He did a lot of his work in the background, making Paul and EAA look their best.
And as I scan across photos of my ride in Frecce Tricolori, or Neil Armstrong, or Cliff Robertson, or getting to ride in a Huey chopper in the air show…it was Henry in the background. He wasn’t in the photos of us standing in front of the plane we just got to ride in, or the celebrity we just were photographed with. But it wouldn’t have happened for me in the foreground if Henry wasn’t in the background.
The “kids” in these cell phone days would never understand why, when we wanted to have a private conversation during Oshkosh, we turned our radios off. And then took the antenna off.
And then took the battery out. It was just one of our inside jokes. Just like sitting at Daniel’s after a long day at the convention and calling each other so Paul would overhear us and think we were still working at 11pm. Or the joke we would play on people acting like we were French and Henry was a famous French aerobatic pilot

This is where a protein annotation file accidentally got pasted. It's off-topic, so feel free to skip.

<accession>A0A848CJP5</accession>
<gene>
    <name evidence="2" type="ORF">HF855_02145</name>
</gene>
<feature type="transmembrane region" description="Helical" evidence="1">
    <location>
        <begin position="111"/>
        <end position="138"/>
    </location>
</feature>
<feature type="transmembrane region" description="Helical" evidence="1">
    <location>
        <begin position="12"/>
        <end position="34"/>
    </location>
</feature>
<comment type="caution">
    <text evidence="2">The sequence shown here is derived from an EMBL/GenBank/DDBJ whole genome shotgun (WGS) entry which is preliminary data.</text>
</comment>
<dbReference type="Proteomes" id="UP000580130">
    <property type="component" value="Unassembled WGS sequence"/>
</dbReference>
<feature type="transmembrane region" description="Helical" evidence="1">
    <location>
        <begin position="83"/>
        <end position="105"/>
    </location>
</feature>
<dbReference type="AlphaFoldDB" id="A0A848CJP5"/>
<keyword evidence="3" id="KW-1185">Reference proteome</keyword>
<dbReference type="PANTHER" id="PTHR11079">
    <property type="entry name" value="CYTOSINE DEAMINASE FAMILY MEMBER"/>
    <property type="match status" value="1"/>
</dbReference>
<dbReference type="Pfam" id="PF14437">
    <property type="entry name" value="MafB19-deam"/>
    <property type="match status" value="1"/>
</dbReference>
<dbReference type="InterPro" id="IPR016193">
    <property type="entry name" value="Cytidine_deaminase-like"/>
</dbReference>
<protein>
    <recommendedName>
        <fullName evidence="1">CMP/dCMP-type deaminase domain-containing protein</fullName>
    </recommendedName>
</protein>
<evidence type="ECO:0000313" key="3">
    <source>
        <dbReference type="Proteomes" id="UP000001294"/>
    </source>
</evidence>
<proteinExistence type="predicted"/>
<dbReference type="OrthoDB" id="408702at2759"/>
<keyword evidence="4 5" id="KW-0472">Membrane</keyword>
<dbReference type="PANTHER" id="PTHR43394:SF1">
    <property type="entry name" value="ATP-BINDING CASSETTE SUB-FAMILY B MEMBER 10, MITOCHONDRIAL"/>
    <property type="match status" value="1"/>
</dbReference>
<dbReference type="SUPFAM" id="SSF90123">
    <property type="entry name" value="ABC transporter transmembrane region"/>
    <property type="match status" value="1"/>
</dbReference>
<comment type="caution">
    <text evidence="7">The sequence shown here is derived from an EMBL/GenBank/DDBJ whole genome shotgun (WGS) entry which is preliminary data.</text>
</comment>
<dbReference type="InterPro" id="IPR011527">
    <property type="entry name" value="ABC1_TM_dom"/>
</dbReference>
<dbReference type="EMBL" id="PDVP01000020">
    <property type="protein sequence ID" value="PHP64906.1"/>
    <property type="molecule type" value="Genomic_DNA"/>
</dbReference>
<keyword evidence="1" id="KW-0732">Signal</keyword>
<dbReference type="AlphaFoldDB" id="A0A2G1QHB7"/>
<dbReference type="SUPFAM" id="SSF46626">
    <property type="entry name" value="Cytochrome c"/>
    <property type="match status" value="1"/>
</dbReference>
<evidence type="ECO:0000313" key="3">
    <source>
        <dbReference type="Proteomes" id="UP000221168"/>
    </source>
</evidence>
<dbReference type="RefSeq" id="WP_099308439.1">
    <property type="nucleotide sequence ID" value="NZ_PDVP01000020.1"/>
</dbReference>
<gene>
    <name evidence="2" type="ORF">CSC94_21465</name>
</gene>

Ah, the good old days.
Henry always did things with class. And style. There was a tradition to follow.
And at the loss of one of our comrades, we would adjourn to the local bar to commiserate.
Henry would order a drink and place it on the bar in front of us. And we would tell wonderful, and funny and touching stories until the ice had melted in the drink.
When I saw Henry at this year’s convention I asked him again about that tradition. So when Paul died, we took that tradition to Herbie’s Acee Deucee to celebrate and share all our good stories about “the boss”.
And so with sadness, yet tradition…we will gather one day soon at the Acee Deucee to tell stories about our beloved Henry, as the ice slowly melts in his drink.

Luke solos

1560474_10202679448123416_129357481_nRemember the word “family” as you read this…

…While you were sleeping this morning, a newly minted 16 year old was wide awake
preparing for a birthday he will always remember. Luke Lachendro was going to take
his road test for his driver’s license this morning. After, of coure, he completed
his first solo in the family Cub. 
It was dark outside when I arrived at Wisconsin Aviation at the Dodge County